The Seattle Pacific men’s basketball team must have wondered for a week or so if it was ever going to win after it lost four straight games to start the season, and three of them at home.
Now, the Falcons feel like they will never lose.
That’s what happens when you win 11 games in a row, eight of them on the road.
It has indeed been a dramatic turnaround for SPU, one that has been led by sophomore point guard Divant’e Moffitt, the team’s leading scorer who radiates positive energy on and off the floor.
“After that fourth game, it really started to click,” Moffitt said of the Falcons, who lost eight seniors last year. “We started practicing a little bit harder. We won that one game, and now we feel like we can’t lose.
“When anyone is losing, you can play the blame game, but I just looked at myself and said, ‘What can you do more?’ And we needed more. (Coach) Grant Leep asked me to take on that leadership role, that point-guard role … told me to be positive every day in practice and to lead guys.”
Leep said he knew Moffitt was a bit special after his first practice. He was a freshman on a senior-laden team, but Leep knew Moffitt would get significant minutes and he needed him to catch up with the seniors in a hurry.
“I was all over him, all practice long, and at the end, I was thinking, ‘Was I on him too much?’ ” Leep said. “I walked over to him and he said, ‘Thank you. Thank you for coaching me today. That was awesome.’ You kind of knew then that he was different. And I said don’t lose that. Don’t lose that humility and that perspective. When we can coach our best players harder than anybody else, that is when you really take off.”
The Falcons have taken off. Moffitt averages a team-high 13.7 points per game, but is getting a lot of help. Nine players have been the top scorer in a game this season, and 11 players average at least 11.3 minutes a game.
SPU has won with Moffitt scoring 29 points, and it has won with him scoring five points. He leads the team in assists, averaging 3.3 a game.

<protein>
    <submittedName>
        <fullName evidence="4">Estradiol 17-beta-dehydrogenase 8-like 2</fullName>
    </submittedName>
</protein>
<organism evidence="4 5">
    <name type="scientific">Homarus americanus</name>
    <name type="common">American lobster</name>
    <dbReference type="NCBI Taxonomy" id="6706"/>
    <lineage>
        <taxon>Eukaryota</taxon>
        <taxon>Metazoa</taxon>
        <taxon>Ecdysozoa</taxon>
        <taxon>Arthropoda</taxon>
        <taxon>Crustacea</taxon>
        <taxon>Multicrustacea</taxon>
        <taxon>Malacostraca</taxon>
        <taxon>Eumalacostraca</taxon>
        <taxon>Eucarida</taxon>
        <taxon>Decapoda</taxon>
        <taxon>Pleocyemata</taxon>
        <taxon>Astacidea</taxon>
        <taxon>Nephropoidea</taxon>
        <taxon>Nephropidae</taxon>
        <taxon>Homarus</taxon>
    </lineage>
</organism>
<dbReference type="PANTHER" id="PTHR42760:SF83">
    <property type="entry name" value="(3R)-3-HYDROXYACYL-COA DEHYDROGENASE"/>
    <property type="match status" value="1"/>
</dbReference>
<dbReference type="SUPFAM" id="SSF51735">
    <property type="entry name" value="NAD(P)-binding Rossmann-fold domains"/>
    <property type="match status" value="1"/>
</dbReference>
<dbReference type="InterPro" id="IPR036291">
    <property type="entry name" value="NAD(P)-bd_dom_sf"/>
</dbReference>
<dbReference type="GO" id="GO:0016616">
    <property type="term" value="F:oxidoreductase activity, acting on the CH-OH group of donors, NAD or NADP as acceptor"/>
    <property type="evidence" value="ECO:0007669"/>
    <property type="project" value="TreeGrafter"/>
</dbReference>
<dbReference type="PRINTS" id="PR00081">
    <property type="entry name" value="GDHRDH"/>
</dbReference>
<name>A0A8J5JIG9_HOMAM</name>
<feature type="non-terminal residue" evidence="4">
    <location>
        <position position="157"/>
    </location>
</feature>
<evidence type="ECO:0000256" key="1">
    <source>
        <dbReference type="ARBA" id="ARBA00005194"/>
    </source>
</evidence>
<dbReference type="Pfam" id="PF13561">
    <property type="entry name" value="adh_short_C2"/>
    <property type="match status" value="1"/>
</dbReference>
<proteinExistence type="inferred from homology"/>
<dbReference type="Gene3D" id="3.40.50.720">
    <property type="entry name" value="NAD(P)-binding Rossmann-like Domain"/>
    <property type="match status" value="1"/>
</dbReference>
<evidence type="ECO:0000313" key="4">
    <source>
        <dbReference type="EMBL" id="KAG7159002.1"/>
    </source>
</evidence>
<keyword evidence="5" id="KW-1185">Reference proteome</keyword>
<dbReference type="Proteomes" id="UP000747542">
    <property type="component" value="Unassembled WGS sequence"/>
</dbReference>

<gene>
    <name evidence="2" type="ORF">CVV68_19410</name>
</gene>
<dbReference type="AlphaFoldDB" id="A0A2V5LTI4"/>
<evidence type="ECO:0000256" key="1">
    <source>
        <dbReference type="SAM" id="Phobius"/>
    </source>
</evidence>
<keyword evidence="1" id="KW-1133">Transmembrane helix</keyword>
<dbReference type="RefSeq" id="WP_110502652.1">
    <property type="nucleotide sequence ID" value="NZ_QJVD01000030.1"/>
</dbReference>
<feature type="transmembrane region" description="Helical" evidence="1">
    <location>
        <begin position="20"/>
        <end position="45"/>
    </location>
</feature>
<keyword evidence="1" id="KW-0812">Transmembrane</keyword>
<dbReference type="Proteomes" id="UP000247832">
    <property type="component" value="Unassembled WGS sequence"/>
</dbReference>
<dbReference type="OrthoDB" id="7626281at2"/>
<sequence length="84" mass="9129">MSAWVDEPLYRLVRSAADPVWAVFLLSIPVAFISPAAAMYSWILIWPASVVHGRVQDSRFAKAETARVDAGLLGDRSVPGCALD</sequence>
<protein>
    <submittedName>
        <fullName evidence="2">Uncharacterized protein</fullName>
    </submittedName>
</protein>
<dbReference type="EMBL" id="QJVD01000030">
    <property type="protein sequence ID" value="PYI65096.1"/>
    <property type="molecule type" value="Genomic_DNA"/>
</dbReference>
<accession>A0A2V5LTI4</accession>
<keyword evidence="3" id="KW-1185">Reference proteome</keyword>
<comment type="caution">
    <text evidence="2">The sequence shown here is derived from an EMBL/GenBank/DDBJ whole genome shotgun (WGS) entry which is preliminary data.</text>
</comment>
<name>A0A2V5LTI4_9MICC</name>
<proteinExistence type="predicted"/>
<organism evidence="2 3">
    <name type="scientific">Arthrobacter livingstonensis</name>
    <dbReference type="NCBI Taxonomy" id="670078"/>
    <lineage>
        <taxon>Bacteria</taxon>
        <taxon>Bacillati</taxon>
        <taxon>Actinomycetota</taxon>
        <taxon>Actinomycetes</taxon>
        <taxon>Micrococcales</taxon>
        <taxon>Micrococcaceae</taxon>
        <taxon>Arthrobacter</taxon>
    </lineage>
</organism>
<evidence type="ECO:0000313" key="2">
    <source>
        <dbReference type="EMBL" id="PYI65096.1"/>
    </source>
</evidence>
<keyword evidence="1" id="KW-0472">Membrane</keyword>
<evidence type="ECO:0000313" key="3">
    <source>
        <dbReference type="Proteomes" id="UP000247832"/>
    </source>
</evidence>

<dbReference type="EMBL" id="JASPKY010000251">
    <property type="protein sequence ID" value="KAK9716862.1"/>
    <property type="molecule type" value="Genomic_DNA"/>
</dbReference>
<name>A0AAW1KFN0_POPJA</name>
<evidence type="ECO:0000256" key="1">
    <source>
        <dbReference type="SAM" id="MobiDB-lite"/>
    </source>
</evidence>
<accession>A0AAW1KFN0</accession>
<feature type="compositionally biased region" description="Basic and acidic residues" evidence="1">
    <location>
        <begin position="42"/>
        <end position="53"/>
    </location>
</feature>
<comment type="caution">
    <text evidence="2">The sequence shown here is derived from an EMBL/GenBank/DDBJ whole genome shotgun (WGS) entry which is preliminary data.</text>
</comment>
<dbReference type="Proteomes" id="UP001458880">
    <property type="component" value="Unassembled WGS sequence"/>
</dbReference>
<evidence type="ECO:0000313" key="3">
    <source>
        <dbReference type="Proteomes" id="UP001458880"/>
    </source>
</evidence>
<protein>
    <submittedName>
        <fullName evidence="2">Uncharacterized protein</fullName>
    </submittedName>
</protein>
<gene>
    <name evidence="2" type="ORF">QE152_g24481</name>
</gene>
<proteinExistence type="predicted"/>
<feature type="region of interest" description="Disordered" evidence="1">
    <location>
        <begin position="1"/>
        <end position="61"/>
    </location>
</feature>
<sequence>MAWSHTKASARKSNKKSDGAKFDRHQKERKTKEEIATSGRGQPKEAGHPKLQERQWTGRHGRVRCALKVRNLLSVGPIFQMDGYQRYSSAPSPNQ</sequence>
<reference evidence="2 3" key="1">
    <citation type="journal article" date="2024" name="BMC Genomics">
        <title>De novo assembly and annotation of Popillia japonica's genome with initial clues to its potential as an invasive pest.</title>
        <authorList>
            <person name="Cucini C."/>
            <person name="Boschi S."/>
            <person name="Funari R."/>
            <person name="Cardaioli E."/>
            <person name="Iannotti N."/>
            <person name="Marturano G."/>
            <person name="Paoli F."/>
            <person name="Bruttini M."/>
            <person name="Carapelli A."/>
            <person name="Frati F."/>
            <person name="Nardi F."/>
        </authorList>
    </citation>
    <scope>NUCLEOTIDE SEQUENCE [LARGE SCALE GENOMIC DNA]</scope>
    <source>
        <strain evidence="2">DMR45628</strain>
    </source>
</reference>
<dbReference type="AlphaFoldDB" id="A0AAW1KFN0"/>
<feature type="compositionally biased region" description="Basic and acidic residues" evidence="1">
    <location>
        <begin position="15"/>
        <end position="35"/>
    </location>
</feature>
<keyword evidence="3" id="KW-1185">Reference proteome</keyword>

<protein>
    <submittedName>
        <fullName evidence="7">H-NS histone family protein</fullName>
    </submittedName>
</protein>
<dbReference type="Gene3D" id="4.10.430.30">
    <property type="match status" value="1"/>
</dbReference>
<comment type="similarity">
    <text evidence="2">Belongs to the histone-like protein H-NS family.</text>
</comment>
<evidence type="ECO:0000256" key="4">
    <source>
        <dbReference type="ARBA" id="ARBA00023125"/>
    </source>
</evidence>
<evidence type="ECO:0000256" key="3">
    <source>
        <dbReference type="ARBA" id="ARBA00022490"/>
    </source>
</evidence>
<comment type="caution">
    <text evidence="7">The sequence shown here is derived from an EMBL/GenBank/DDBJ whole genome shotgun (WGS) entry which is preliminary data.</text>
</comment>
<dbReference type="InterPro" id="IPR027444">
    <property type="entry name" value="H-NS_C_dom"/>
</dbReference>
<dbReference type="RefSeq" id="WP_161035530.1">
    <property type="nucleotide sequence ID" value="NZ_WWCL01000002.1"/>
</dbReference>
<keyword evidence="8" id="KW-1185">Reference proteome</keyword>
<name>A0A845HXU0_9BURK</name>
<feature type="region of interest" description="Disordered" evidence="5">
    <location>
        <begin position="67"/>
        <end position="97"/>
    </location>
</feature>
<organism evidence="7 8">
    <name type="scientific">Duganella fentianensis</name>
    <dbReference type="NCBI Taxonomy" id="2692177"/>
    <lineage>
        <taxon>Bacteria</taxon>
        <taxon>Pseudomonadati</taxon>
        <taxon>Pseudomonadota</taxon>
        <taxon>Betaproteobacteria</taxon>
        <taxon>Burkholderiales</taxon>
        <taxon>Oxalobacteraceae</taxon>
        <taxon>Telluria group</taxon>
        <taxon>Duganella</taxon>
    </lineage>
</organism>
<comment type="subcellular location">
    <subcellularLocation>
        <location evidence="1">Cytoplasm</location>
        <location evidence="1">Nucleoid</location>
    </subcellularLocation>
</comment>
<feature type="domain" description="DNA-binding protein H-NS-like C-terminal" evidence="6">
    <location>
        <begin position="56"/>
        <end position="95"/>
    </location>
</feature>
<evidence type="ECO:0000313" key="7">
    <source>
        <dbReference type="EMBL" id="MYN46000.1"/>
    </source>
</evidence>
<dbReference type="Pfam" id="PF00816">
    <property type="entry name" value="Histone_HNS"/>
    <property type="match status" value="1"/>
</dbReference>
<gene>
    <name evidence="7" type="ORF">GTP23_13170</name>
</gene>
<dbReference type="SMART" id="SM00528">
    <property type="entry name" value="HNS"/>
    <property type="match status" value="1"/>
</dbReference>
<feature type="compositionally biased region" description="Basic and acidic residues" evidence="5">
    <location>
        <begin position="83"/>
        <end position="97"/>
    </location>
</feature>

“My mindset is whatever it takes to win,” he said. “Whether I have 30 points or 10 points and have five assists,” he said. “Why we are so good is that we have so many other guys who can do everything. You key on one guy, and another guy is going to pop up.”
Moffitt, who excels in transition and has worked very hard to improve his shooting (49% from the field), is great at distributing the ball.
“Guys love playing with him,” Leep said.
Moffitt comes through in the clutch. Last week at Western Oregon, where Seattle Pacific had not won since 2013, the Falcons rallied to force overtime. Moffitt began the overtime by hitting a three-pointer and sealed the 98-88 win with a steal and dunk.
That was a rare scare in the past 11 games. SPU (11-4, 7-0 Great Northwest Athletic Conference) will look to extend the winning streak Saturday night against Montana State Billings (8-7, 3-4) when it starts a stretch of three straight home games.
That Moffitt has had early success at SPU is not a real surprise, considering he was an all-state player at Spanaway Lake. Moffitt’s mother just retired from 20 years in the Army as a sergeant major, and Moffitt said there was a “lot of discipline in the house, always getting yelled at to clean my room and grades were pretty important.”
Basketball was big, too, and he had offers from Hawaii-Hilo and Central Washington, but Moffitt was hooked once he visited SPU.
“It’s just different here,” he said. “It’s a family atmosphere and they made that transition from high school to college super easy, by just the guys I am surrounded by in the locker room and the coaching staff. We’re all best friends.”
And happy friends, having not lost in more than two months.
The Falcons’ first goal is to win the GNAC championship, then it would be to make a long run in the NCAA Division II tournament. Everything seems possible now.
“The scary thing is we’re getting better every game,” Moffitt said. “I know it’s cliché, but with our team it’s true.”